New cool roofs installed on the Energy Department’s headquarters building in Washington DC in November, 2010. | Image credit Quentin Kruger, Energy Department
Brian Costlow has won several awards for his work recently, including the Federal Energy and Water Management Award and the Energy Department Energy Management Award for Exceptional Service for his efforts to make the Department's headquarter buildings models of sustainability.
Every day, employees across the Energy Department work to make America more energy efficient and to lead the national conversation on energy. In order to lead that conversation, it’s vital that we practice what we preach.
The Energy Department is leading by example and saving taxpayer dollars by making our buildings at headquarters in Washington, D.C., and in Germantown, Maryland, more energy efficient. Our efforts build on the Obama Administration’s mandate that the federal government reduce its environmental footprint and ramp up its sustainability programs.
I’d like to highlight four specific changes that have saved us both energy and money.
1. We are replacing our current end-of-life roofs with new, cool roofs which will reflect heat and reduce energy needed for cooling. So far, we have installed 25,000 square feet on our Washington, D.C., Forrestal West building and we are nearing completion of 66,000 square feet on our South Building. Cool roof savings are estimated to be about 232 million British Thermal Units (MBtu) per year in reduced energy consumption and $8,000 in energy savings.
2. We installed a solar panel on our Washington, D.C., North Building Roof, which not only provides electricity to our facility, but also demonstrates various solar technologies, provides education and outreach opportunities, and supports ongoing solar research. These panels are among the largest in Washington, D.C., and generate about 230,000 kilowatt hours of electricity per year that we use to power our operations. Since installation in September 2008, these solar panels have generated about 693,000 kilowatt hours of electricity. At an average cost of 13.1 cents per kilowatt hour, that’s a savings of about $91,000.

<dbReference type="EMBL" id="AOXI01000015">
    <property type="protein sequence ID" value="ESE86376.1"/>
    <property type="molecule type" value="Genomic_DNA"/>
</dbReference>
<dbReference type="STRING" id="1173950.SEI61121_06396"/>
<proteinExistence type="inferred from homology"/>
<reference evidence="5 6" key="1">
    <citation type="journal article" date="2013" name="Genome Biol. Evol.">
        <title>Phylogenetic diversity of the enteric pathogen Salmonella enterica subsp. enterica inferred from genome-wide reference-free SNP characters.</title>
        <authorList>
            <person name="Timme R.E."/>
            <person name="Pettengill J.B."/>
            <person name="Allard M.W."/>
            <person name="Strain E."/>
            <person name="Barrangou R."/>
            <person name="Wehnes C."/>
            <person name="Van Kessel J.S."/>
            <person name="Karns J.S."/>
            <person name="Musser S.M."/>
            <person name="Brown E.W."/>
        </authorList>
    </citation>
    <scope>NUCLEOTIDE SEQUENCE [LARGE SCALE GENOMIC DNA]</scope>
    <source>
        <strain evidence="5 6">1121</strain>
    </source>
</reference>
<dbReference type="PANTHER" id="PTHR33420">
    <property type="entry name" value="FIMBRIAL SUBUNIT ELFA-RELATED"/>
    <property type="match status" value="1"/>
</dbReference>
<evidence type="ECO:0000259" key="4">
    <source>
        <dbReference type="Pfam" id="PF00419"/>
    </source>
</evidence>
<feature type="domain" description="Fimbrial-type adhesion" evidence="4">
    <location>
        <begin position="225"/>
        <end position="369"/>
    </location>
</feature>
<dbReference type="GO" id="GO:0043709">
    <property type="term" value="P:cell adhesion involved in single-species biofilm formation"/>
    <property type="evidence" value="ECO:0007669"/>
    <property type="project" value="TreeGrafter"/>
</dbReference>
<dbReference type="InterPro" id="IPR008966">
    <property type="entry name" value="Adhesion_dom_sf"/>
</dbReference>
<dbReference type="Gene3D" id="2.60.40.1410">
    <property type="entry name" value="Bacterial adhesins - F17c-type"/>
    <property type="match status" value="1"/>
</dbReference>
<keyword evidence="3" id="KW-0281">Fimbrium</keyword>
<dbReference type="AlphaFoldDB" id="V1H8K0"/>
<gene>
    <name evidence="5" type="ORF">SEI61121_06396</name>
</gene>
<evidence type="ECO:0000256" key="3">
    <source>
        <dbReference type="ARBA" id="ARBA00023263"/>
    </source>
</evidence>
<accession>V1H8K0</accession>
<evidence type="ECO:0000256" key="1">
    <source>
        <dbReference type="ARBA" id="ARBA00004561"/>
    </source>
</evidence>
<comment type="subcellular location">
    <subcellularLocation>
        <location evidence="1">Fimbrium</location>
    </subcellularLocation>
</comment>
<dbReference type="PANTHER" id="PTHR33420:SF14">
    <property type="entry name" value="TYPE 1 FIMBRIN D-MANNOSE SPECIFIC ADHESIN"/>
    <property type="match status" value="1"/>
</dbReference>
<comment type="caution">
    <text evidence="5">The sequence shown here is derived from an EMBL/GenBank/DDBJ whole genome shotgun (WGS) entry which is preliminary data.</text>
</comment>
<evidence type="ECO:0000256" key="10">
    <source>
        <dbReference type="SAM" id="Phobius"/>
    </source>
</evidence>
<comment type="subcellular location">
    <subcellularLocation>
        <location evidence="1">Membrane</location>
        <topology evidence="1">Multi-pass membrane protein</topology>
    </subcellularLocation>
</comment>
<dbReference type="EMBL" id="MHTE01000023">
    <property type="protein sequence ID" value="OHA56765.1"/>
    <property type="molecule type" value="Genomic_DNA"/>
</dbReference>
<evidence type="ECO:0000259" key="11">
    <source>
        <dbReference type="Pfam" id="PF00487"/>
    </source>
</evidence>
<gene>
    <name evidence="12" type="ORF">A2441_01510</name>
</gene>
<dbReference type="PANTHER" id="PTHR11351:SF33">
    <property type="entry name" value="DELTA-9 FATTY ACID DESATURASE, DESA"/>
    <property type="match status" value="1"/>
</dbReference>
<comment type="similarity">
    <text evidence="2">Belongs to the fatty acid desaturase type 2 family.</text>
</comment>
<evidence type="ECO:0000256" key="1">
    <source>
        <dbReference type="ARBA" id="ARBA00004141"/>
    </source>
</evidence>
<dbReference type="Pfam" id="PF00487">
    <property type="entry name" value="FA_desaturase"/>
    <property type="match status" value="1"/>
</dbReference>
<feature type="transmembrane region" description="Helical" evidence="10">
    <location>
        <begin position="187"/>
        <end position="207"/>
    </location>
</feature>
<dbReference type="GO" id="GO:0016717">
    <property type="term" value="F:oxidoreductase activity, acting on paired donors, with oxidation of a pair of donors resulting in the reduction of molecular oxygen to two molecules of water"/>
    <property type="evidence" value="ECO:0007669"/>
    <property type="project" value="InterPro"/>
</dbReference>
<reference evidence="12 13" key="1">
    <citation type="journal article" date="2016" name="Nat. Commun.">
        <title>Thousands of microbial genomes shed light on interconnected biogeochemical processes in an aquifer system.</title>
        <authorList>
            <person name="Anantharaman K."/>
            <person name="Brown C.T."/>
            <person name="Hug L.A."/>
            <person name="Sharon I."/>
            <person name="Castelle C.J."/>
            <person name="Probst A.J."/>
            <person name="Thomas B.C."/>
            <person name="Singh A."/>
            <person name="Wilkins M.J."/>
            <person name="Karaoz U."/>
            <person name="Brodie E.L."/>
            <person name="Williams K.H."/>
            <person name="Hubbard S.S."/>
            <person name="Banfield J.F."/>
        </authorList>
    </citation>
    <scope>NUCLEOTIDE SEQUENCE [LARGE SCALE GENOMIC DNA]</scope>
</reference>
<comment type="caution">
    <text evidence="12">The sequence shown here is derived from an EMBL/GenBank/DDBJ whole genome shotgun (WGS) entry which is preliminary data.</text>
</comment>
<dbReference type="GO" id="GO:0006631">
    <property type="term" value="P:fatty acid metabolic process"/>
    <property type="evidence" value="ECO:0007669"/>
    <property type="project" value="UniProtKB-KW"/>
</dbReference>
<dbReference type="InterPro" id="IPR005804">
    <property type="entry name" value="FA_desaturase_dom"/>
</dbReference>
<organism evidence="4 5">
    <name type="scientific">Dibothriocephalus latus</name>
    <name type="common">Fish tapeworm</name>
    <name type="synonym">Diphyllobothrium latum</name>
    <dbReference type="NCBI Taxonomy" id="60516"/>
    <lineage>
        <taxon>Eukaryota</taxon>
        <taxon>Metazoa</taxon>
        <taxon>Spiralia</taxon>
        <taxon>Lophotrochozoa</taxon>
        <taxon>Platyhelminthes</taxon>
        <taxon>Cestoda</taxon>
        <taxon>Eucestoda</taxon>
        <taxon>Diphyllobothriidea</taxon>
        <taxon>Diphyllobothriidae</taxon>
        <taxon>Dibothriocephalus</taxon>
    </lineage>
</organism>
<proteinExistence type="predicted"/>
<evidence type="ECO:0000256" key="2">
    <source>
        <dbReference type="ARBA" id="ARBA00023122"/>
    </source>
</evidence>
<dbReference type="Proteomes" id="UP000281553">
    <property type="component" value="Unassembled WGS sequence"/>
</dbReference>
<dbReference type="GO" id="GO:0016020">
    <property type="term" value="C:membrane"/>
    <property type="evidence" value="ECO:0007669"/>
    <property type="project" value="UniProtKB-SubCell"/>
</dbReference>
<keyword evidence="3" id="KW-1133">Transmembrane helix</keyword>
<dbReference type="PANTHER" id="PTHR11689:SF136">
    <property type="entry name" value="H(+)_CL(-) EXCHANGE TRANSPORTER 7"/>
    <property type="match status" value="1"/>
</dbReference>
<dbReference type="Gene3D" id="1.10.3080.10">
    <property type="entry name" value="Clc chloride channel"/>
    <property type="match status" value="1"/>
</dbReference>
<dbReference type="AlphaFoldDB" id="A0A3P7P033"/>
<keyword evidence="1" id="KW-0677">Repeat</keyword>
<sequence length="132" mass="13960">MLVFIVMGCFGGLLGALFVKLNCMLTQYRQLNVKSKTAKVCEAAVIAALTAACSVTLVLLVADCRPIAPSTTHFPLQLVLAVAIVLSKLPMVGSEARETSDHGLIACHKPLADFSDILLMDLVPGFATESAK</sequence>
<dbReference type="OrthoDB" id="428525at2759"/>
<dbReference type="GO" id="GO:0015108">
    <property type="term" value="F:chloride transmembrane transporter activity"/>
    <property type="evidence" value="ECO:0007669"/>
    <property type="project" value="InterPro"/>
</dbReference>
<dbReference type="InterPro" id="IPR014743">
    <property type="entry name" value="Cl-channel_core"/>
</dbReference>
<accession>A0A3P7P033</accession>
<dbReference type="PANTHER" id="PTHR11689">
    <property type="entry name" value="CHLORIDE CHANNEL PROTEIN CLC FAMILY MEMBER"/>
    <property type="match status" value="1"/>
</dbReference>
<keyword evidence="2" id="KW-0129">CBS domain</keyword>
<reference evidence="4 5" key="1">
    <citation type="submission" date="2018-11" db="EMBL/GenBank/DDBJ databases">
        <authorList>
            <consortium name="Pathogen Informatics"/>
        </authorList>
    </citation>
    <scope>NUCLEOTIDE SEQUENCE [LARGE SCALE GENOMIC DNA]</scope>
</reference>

3. We awarded a $26.2 million energy savings performance contract to NORESCO. The contract is an arrangement that allows us to partner with private industry to identify and implement changes that will have a positive impact on the environment and our bottom line. Improvements such as LED exterior lights, steam trap repairs, a variable air volume system retrofit and a centralized chiller plant the contract will save water at our Germantown, Maryland complex and reduce energy consumption at our headquarter’s building in Washinton, DC, by more than 20 percent annually. This approach is expected to save American taxpayers $59.5 million in the long term.
4. We’re greening our transportation fleet, reducing it by more than 35 percent and ensuring that more than 75 percent of it uses alternative fuel sources. Cutting back in this area has already had a measurable impact, saving more than 5,000 gallons of petroleum in fiscal year 2010.
In addition to these investments, we know that it is imperative to create cultural change in the Department. Giving employees the information they need to become better energy stewards has a profound impact on our ability to save energy and money. Our awareness campaigns, including deploying electrical metering, our monthly “zoned” energy competitions, highlight the difference we can all make simply by turning off our lights, computers and other appliances when we’re not using them.
All of this would not be possible without the support of the dedicated staff in the headquarters logistics and facilities organization and the partnership we have with the Sustainability Performance Office and the Federal Energy Management Program.
To all Energy Department employees: Thank you for answering the call and leading by example. You can learn more about how you can make your space more efficient here.